Cape Cod is often touted as one of the Northeast’s premier summer destinations. These days, rental landlords don’t want to hear that.

Rental vacancies surge this season in popular Massachusetts tourist destination Boston Globe report. The reasons for the downturn in the short-term rental market are unclear, but theories abound.

The Cape Cod and Islands Association of Realtors reported a 20 percent drop in occupancy this year from last year. Its chief executive, Ryan Castle, pointed to falling demand as a reason, from a drop in “retaliatory” travel to the post-pandemic world opening up to more international destinations.

Listing prices can also put tenants off. Long-term camping on Cape Cod is already expensive, averaging $525 a day last summer. This summer, however, the average price spiked even further, reaching an average daily price of $619.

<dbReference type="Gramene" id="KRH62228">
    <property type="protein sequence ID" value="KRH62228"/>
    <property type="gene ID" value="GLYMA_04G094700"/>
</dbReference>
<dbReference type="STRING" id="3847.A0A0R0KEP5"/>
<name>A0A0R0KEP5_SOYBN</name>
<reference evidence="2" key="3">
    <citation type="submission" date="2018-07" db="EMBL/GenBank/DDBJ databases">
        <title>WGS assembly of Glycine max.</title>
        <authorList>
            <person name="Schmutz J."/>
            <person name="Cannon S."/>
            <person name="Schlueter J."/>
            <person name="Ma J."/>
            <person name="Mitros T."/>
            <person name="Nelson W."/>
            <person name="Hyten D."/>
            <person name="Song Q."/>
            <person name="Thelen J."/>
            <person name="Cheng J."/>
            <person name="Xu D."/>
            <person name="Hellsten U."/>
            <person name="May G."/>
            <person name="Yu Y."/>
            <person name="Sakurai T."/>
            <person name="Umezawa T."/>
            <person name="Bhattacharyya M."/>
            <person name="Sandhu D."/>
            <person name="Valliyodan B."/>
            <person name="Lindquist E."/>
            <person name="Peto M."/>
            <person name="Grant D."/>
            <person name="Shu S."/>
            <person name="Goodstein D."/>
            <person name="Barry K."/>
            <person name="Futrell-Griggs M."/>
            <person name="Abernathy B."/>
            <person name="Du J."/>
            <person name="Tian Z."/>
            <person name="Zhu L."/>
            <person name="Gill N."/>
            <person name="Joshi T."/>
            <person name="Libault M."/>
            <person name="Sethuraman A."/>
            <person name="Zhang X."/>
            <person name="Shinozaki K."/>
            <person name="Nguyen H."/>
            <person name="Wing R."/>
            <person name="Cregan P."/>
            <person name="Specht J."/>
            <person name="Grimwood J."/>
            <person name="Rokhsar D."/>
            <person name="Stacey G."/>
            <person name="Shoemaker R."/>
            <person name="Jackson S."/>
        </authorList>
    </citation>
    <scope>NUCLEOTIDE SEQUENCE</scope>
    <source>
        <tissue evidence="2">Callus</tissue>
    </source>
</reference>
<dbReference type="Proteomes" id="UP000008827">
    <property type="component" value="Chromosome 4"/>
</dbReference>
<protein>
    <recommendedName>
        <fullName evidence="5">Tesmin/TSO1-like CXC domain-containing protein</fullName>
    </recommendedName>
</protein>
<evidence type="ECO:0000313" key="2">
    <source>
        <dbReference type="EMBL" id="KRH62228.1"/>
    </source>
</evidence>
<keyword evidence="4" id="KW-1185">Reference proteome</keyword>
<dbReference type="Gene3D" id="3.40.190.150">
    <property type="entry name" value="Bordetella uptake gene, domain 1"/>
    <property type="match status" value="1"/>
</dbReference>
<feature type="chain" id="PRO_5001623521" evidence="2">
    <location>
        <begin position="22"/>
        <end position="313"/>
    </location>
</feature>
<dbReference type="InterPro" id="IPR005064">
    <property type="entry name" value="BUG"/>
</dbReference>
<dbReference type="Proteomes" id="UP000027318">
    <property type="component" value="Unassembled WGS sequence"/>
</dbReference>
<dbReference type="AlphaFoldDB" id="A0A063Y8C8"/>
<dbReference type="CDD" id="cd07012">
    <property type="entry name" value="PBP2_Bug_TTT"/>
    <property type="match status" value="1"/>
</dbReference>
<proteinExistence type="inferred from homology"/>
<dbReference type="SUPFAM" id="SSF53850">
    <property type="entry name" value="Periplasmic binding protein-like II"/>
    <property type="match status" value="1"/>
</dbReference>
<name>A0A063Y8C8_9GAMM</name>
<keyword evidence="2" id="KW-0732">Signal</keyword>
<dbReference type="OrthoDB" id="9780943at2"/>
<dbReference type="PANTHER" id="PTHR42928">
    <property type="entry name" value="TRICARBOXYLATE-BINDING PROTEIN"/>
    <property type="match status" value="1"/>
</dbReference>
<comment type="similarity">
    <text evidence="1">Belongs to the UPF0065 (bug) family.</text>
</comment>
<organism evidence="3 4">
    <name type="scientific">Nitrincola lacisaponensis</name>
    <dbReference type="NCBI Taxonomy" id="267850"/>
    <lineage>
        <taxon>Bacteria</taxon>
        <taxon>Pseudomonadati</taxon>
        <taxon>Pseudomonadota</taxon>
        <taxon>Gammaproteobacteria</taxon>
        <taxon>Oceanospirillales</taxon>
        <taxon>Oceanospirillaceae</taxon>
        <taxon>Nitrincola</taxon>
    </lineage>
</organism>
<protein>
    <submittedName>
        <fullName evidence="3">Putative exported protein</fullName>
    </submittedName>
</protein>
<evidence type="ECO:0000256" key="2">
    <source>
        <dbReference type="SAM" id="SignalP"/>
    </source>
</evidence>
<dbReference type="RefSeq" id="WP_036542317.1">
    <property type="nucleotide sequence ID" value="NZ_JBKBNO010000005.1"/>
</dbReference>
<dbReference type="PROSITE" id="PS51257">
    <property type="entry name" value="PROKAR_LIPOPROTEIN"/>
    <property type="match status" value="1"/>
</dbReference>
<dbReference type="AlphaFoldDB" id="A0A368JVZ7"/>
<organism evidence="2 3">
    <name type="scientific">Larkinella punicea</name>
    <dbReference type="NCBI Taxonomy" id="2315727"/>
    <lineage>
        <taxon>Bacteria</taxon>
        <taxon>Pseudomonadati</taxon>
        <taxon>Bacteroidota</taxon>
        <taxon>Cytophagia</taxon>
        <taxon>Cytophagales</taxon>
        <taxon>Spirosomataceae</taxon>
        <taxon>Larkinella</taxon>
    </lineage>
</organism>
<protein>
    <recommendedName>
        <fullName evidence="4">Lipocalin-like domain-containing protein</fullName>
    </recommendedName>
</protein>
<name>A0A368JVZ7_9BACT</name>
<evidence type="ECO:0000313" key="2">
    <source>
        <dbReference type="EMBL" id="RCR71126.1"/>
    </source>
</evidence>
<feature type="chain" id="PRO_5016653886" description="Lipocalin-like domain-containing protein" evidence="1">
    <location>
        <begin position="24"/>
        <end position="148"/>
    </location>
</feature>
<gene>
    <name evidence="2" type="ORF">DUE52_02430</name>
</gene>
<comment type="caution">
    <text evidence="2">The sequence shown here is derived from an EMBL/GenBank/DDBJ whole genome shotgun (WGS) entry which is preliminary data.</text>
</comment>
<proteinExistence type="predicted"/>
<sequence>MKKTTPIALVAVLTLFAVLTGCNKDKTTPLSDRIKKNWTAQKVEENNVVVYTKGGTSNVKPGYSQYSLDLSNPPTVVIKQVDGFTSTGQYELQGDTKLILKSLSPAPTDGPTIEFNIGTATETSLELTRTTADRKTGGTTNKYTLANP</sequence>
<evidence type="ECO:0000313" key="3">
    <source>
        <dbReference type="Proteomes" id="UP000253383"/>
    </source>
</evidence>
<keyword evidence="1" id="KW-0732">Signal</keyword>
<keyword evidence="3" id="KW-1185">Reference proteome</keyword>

Some pointed to supply and demand issues. Paul Niedzwiecki, president of the Cape Cod Chamber of Commerce, said advance hotel bookings have not diminished as much as rental occupancy rates have this summer. However, the number of short-term rentals registered was up by nearly 4,000 from two years ago, although some of this may be related to increased compliance with property registration.

Other theories include poor traffic and unreasonable demands from Airbnb hosts. In the eyes of some, the neighborhood’s reputation has taken a hit because it is too expensive and does not cater to low-income groups.

However, the landlord’s loss is the tenant’s gain. Slowing demand as excess supply floods the market means tourists heading to wealthier areas may be able to strike deals that make up for pricey lobster rolls. Some rental owners have even reduced their prices by 25%, or lowered their check-in time requirements.

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